Sharon Vornholt

Sharon has been investing in real estate since 1998. She owned and operated a successful home inspection company for 17 years. In January of 2008 she took the leap of closing her business to become a full time real estate investor.


  1. I learned very quickly that I hate being a landlord and sold my property for a loss to my partner…and was happy about it. However I also learned that there are some things that could have made this a lot better.

    1.) Don’t own a building that shares common areas with another owner.
    2.) Bad property managers are like bad tenants…get rid of them. (we had a horrible one, and now I’ve seen a good one at work)
    3.) Partnering in rentals isn’t so great, even when your partner is a very hard worker.
    4.) Be careful when buying properties in lower income areas for the cash flow, you prob won’t get the return you think even if your conservative with vacancy rates.

  2. Sharon:

    Ever since I listened to the podcast you were featured in, I’ve made it a point to read your postings. Even though this goes along with a lot of what you’ve said in previous writings, I think this is one of the best – I appreciate your thoughts and advice!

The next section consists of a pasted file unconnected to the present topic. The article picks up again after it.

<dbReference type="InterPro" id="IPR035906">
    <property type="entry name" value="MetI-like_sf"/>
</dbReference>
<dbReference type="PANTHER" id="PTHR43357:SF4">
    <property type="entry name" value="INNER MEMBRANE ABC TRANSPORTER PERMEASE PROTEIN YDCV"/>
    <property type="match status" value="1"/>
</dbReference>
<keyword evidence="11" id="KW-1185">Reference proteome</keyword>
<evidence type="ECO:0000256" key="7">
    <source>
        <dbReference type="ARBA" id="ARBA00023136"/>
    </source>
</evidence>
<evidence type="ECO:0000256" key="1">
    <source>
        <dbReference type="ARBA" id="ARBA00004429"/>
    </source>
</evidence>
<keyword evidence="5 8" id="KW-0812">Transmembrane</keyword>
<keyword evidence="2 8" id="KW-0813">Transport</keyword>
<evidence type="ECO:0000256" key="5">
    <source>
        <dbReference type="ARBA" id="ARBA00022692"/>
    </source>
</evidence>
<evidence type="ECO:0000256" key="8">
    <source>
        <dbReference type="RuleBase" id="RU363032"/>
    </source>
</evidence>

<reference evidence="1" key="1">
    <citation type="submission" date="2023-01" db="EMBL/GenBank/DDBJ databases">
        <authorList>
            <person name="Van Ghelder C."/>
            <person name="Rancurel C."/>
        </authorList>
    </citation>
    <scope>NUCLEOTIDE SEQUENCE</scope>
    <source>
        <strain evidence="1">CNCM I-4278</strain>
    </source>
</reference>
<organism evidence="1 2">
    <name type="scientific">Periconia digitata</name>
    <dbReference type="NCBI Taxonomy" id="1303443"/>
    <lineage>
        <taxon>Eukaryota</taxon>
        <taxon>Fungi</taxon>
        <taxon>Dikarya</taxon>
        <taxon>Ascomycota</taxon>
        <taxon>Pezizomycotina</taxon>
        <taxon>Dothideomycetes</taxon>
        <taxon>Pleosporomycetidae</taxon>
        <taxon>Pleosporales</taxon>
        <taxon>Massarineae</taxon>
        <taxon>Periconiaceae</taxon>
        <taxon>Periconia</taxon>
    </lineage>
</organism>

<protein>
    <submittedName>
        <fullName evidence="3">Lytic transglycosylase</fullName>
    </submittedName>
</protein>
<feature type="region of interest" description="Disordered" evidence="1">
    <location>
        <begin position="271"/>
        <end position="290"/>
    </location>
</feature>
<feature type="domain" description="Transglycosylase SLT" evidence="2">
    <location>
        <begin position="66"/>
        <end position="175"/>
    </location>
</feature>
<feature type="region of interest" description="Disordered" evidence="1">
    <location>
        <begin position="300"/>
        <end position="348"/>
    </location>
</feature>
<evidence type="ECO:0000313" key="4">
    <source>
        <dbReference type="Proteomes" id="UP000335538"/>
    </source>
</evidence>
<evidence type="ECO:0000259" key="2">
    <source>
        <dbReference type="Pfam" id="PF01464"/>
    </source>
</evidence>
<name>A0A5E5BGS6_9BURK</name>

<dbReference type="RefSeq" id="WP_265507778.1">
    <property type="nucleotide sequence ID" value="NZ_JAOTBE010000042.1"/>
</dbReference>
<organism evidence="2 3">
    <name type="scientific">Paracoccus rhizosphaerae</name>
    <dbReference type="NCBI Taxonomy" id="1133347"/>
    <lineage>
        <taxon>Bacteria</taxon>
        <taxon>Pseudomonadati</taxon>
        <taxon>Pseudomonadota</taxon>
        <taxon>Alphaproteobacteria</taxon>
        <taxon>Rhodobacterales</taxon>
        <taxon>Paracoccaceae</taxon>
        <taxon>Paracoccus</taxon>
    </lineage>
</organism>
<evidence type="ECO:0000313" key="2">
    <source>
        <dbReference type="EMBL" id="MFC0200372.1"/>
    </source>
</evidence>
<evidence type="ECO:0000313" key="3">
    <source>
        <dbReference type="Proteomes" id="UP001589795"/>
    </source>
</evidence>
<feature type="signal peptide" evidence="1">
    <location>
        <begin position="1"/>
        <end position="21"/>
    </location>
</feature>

3. Stephanie Dupuis on

    Great post, Sharon. My grandfather and parents owned apartments when I was a kid. I hated helping them with the apartments growing up. Yuck! Well… I’m grateful now. The work was dirty, hot, gross. Now I think nothing of it – I’m grateful for this type of work (rather do that than sit in cool air conditioned office with no windows any day of the week!).

    Your article found a good balance b/t an individual’s personal skills and goals. It’s a balancing act, and there is no set path to meet your goal. It’s a combination of knowing your end goal, and knowing your skills and what you’re ultimately willing and wanting to do. Bottom line, the type of person who seriously gets into REI has fight in their belly. If that person does something that goes against their own grain, they will be fighting themselves at some point – and probably lose. It’s a better bet to honor yourself from the beginning. That will be a more peaceful path and a faster path to your goal.